Online networks – like ResearchGate and Academia.edu, and of course LinkedIn – can be powerful tools for building your research profile, reaching a wider audience, opening opportunities for collaboration, and helping your research to get noticed.
Typically, ResearchGate tends to be used more by those in STEM disciplines and Academia.edu more by those in Arts, Humanities and Social Sciences. Both networks allow you to create a profile, list your publications, and connect with other researchers that you find relevant.
Commercial scholarly networks like ResearchGate are not the same as an open access repository, such as Research Repository UCD. Posting the full text of your published work on these commercial networking sites may be in breach of some publishers' copyright and licensing agreements, so be sure to confirm what is permitted before you share your work.
Other networks you can explore include:
- Google Scholar Citations allows you as a researcher to create your own Google Scholar profile to increase your visibility and track your publications’ citations. You can also make your profile public, so that it appears at the top of the Google Scholar results page when people search for your name.
- Humanities Commons is a project of the office of scholarly communication at the Modern Language Association, and is a non-profit network where humanities scholars can create a professional profile, discuss common interests, develop new publications, and share their work.
- ScienceOpen is a professional networking platform for you to enhance your research in the open, make an impact, and receive credit for it.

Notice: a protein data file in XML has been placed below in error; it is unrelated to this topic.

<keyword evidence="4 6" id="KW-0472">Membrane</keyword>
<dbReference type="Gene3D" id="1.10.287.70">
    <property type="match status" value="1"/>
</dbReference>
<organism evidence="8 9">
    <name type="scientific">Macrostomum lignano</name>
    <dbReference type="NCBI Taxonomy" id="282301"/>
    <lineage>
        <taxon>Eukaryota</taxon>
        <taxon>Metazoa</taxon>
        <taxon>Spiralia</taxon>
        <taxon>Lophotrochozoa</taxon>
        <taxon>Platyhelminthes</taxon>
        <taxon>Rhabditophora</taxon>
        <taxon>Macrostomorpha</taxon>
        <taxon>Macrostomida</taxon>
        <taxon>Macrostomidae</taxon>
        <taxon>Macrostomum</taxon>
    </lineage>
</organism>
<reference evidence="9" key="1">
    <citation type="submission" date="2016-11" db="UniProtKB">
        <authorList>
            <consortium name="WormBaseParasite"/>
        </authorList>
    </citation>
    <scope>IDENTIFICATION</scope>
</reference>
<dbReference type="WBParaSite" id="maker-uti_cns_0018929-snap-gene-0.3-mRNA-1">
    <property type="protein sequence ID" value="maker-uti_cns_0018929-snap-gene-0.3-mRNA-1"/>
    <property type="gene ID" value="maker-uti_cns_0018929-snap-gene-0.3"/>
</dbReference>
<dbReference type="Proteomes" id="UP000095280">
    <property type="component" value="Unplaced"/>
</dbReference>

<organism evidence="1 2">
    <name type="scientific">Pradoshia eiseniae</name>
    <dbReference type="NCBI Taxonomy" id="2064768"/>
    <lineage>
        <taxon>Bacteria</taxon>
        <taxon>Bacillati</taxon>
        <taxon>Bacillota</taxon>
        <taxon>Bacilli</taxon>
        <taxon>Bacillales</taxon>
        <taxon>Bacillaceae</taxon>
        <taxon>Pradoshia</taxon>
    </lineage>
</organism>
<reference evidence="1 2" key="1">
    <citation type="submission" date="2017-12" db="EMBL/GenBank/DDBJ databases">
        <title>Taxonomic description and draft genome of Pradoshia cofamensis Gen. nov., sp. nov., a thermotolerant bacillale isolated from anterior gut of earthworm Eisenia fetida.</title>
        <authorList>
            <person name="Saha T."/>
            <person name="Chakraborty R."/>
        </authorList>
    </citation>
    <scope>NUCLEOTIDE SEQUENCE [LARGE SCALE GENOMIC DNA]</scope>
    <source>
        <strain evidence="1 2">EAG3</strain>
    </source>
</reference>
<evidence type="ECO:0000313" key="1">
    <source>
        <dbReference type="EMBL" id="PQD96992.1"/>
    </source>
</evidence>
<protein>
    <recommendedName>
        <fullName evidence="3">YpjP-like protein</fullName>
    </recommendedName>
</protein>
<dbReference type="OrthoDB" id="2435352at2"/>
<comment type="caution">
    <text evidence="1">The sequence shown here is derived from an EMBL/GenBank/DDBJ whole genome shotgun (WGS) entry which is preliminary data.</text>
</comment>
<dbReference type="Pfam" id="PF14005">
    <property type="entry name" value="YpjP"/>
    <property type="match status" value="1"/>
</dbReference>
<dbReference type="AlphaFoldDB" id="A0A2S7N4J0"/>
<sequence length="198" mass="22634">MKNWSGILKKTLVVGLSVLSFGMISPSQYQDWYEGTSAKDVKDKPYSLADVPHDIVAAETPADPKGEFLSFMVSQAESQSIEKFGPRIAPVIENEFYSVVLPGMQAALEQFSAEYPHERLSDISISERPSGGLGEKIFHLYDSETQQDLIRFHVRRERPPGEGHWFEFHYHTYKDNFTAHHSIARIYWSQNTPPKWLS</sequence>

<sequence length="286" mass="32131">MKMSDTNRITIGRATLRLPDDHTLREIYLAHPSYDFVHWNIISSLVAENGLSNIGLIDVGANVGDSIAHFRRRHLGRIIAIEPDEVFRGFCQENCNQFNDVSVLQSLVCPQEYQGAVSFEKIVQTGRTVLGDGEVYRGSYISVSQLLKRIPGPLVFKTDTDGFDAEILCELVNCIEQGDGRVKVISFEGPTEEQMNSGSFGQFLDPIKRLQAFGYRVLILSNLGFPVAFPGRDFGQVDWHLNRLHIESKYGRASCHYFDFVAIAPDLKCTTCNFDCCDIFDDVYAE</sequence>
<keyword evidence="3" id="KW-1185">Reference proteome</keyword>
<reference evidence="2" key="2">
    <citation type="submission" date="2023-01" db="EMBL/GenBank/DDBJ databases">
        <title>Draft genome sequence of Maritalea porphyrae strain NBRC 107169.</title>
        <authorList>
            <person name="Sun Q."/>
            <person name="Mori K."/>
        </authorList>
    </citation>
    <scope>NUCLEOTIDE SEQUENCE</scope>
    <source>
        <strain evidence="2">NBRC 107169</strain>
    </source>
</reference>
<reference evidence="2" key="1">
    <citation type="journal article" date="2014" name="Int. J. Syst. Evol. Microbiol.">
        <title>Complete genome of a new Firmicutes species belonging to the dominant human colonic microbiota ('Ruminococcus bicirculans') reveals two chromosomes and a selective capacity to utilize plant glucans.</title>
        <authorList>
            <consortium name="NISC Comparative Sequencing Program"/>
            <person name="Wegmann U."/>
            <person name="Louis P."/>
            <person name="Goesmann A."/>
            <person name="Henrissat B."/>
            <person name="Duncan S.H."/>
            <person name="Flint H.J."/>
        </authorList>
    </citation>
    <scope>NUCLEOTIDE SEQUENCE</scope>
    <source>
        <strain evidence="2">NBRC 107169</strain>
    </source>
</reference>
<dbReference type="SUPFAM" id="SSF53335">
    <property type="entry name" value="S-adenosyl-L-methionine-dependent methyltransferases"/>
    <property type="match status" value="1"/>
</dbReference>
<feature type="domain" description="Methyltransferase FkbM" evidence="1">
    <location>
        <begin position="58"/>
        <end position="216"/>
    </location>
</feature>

- Social Science Research Network (SSRN) is a website for disseminating scholarly research in the social sciences and humanities. Some publications are free of charge, while others are available for a fee.
- Mendeley is another free application for managing references. It is very popular with LaTeX users, and it enables collaboration in public or private groups. Unless set to private, a Mendeley library can be seen by other users. Therefore, the service is also a discovering tool that allows users to upload personal profiles, publication list, and so on.
As you can see, different networks have different features, and some are tailored to specific research areas, so explore the various options and pick the right network for your research and discipline. It's worth noting that networking sites are commercial organisations who may re-use or sell your data for profit, so always ensure you understand and are comfortable with their terms and conditions before signing up.
Lib Guide! See UCD Library's guidance on using networks and profiles to promote your research.